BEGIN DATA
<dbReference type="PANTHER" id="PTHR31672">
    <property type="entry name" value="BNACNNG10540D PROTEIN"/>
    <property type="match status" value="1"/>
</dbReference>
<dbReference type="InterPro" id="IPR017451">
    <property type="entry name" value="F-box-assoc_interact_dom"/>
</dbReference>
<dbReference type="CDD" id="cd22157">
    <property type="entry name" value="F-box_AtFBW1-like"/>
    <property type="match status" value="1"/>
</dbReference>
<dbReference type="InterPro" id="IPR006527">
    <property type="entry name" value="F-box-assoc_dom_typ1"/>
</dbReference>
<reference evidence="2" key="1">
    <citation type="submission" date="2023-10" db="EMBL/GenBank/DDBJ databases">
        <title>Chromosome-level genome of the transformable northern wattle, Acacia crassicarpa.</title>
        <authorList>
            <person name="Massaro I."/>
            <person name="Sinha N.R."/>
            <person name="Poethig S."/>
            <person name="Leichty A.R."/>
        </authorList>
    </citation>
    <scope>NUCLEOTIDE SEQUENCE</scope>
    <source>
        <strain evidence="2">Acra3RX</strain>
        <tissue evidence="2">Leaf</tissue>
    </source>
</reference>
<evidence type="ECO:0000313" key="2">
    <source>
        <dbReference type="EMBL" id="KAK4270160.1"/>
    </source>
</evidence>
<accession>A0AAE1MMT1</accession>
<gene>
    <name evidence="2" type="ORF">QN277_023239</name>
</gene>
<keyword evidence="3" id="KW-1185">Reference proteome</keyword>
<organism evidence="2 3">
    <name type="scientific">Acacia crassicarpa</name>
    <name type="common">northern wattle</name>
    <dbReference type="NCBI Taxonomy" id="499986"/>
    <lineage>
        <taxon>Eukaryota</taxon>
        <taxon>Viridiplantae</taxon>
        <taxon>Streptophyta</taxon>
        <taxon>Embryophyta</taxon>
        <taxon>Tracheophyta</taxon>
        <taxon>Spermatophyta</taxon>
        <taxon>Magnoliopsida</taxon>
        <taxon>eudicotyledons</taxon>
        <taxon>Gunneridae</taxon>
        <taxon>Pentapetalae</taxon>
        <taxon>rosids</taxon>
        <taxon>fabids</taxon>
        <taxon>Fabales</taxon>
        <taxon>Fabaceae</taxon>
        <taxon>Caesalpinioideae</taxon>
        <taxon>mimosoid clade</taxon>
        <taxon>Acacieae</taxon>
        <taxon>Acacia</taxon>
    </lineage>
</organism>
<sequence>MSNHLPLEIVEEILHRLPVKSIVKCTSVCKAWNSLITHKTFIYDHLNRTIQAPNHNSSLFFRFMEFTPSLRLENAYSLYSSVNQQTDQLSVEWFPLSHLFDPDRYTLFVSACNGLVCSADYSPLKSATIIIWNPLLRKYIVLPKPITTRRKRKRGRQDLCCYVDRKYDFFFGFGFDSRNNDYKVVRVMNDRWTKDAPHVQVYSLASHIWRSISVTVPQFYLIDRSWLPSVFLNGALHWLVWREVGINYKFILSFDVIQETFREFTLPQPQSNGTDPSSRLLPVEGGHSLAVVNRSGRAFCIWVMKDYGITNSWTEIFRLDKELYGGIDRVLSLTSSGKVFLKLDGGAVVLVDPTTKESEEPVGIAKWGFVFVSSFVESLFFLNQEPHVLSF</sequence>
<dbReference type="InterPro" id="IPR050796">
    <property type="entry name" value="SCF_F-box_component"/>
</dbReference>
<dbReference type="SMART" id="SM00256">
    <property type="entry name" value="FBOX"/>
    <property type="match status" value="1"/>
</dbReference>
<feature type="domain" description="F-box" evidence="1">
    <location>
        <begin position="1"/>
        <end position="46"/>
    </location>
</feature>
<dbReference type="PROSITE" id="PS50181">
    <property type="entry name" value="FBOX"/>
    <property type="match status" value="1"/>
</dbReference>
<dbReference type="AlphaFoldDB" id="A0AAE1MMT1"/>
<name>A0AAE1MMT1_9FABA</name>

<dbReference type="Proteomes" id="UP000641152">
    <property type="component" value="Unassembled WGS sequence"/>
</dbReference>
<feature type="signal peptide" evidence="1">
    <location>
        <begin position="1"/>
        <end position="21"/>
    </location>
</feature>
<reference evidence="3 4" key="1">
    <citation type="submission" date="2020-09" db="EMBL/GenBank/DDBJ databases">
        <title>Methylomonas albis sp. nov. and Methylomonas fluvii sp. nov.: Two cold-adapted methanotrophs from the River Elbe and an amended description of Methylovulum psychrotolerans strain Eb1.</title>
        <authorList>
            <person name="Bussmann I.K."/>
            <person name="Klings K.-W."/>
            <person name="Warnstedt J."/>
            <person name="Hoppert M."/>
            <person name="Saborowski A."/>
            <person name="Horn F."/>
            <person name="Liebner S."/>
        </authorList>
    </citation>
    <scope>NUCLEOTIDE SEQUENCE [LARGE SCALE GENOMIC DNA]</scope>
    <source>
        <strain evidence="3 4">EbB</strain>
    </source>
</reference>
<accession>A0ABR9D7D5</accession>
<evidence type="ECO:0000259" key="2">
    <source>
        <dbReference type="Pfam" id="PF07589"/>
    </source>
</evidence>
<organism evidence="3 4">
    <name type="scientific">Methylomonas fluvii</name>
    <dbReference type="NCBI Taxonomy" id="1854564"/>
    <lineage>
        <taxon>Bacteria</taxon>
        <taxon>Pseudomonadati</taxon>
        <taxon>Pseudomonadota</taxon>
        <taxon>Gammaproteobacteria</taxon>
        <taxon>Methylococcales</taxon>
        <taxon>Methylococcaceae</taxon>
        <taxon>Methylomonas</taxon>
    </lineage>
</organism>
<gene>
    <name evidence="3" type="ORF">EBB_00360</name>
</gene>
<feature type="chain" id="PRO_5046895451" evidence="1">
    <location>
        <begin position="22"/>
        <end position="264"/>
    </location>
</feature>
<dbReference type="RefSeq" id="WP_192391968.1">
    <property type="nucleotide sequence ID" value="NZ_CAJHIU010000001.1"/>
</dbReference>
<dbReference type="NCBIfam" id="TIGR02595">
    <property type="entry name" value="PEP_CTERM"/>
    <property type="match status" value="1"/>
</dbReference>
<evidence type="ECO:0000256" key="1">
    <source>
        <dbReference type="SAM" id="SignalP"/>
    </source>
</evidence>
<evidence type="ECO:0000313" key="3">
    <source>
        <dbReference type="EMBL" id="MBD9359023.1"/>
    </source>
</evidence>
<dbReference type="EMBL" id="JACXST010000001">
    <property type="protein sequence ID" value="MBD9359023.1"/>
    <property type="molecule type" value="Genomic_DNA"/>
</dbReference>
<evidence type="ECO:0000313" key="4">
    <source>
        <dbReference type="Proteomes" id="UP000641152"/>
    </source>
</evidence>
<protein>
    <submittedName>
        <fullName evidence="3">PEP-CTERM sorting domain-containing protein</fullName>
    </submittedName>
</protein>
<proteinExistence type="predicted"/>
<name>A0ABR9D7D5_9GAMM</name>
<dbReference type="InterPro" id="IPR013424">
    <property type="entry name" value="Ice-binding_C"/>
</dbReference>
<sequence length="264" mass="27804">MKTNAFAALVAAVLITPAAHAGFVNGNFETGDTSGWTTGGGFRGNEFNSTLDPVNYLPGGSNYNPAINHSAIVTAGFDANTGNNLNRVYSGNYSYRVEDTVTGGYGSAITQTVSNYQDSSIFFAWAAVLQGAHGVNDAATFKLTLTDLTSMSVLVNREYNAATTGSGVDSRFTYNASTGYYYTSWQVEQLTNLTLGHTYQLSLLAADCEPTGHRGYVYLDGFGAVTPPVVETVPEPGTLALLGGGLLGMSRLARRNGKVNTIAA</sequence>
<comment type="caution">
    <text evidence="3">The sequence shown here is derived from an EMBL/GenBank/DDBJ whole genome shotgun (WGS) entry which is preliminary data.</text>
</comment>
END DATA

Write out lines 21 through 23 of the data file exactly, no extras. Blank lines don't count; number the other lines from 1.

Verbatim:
            <person name="Poethig S."/>
            <person name="Leichty A.R."/>
        </authorList>